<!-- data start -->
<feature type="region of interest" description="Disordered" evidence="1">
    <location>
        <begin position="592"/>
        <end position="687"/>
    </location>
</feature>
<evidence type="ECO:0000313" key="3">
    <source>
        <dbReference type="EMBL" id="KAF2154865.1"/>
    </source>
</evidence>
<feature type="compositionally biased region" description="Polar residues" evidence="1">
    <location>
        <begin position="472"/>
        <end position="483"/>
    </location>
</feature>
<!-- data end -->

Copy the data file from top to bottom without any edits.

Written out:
<feature type="region of interest" description="Disordered" evidence="1">
    <location>
        <begin position="592"/>
        <end position="687"/>
    </location>
</feature>
<evidence type="ECO:0000313" key="3">
    <source>
        <dbReference type="EMBL" id="KAF2154865.1"/>
    </source>
</evidence>
<feature type="compositionally biased region" description="Polar residues" evidence="1">
    <location>
        <begin position="472"/>
        <end position="483"/>
    </location>
</feature>